The Envoy

Crisis in Somalia: Why is the famine so severe and aid so difficult? How can you help?

The Envoy
A woman feeds her malnourished child at a paediatric ward in Banadir hospital in Somalia's capital Mogadishu August 7, 2011. The United Nations says about 3.6 million people are now at risk of starvation in Somalia and about 12 million people across the Horn of Africa region, including in Ethiopia and Kenya. This famine has occurred due to drought, conflict and a lack of food aid.  REUTERS/Omar Faruk (SOMALIA - Tags: DISASTER SOCIETY HEALTH)

A woman feeds her malnourished child at a paediatric ward in Banadir hospital in Somalia's capital Mogadishu August …


Somalia
is experiencing the worst famine the world has witnessed in a generation, the result of the region's worst drought in 60 years. The UN estimates that a quarter of the Somali population is now displaced—some 1.5 million people—and more than 10 million are in immediate need of food assistance or face starvation.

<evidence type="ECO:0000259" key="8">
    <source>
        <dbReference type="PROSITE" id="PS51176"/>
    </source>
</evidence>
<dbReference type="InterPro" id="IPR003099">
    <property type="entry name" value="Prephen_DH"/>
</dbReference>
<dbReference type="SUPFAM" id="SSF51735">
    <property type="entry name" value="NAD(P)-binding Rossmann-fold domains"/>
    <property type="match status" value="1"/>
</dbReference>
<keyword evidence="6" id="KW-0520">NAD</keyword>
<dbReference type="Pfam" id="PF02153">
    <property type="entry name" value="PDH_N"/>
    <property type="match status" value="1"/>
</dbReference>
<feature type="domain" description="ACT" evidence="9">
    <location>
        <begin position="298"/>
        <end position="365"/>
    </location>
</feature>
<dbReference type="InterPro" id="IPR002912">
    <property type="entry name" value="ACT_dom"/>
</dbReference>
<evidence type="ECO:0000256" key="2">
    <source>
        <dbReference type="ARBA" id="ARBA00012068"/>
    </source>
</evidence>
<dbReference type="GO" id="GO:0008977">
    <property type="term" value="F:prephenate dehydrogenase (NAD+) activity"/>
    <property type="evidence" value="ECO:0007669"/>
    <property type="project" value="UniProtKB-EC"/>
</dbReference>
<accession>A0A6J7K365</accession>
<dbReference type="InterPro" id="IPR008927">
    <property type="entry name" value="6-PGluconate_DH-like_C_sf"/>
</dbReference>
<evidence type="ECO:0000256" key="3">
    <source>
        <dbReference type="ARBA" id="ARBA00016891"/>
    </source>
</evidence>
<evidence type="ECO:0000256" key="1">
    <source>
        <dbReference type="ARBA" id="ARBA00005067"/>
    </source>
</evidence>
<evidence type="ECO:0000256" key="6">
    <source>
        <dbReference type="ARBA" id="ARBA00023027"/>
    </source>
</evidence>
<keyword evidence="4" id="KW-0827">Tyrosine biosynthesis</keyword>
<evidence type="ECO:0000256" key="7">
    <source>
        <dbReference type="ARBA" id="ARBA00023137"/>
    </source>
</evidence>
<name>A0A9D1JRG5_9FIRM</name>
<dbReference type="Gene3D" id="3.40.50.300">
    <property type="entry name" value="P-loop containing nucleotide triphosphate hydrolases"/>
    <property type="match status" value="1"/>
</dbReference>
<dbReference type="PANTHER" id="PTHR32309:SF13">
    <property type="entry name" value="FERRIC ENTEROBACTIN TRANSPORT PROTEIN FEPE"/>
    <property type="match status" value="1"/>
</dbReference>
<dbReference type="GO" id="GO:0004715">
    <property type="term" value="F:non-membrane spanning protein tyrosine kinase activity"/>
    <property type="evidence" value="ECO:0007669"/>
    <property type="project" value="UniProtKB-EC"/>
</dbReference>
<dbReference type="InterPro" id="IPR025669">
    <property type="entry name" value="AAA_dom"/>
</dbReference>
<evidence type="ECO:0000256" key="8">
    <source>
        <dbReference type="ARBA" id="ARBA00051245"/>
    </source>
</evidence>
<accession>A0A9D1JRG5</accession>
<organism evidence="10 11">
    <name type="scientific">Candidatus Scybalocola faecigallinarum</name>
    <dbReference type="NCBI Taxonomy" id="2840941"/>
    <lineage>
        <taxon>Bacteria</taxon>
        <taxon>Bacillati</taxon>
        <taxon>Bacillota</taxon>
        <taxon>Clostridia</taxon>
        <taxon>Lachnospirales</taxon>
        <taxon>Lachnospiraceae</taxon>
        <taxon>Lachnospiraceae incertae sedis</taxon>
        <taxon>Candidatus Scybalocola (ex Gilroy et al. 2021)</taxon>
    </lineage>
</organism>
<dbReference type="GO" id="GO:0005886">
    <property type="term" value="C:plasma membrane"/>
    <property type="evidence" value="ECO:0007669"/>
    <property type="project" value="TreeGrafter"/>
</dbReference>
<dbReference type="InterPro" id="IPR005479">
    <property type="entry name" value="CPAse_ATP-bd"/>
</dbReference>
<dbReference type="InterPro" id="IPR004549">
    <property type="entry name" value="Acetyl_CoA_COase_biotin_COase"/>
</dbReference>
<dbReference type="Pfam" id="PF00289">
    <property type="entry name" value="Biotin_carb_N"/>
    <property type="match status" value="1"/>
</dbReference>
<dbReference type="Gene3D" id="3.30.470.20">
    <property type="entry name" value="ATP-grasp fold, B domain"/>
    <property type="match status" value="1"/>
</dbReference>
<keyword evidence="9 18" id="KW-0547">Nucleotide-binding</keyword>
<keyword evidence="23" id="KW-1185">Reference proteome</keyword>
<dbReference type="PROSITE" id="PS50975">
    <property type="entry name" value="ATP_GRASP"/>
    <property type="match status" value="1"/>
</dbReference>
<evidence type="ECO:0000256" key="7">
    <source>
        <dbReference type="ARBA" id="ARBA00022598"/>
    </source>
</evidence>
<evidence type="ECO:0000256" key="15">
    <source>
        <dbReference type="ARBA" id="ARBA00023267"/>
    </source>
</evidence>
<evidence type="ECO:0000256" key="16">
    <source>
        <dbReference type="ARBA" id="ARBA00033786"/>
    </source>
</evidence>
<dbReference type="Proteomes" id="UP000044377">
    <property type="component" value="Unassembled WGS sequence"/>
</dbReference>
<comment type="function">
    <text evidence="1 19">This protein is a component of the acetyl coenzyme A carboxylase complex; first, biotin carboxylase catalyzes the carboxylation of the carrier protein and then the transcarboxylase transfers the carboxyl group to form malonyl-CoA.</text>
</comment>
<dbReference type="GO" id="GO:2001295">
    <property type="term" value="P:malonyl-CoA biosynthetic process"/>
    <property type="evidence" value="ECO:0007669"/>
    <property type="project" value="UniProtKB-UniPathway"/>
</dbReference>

The demands are urgent, and getting adequate assistance to the region in time has been tough.

The Lookout asked experts on the area and the crisis for answers—and how you can help today.

Q: How did such a severe famine evolve ?

A: Three factors have caused the Somalia famine to be so severe, aid experts say: severe drought, severe lack of governance and severe poverty.

First, the Horn of Africa has experienced two seasons of unprecedented drought conditions. Second, there's been a total breakdown in governance in Somalia over the course of a civil war dating back more than 20 years. Third, people are already extremely impoverished. And the three circumstances are perilously interconnected.

"You have not had a government in Somalia for 22 years," Oxfam's Shannon Scribner told The Envoy. "There's a civil war. People suffer from extreme poverty. When you add in the worst drought in 60 years, people don't have any assets to cope... They don't have food reserves. They don't have livestock. When the livestock dies, they don't have much left."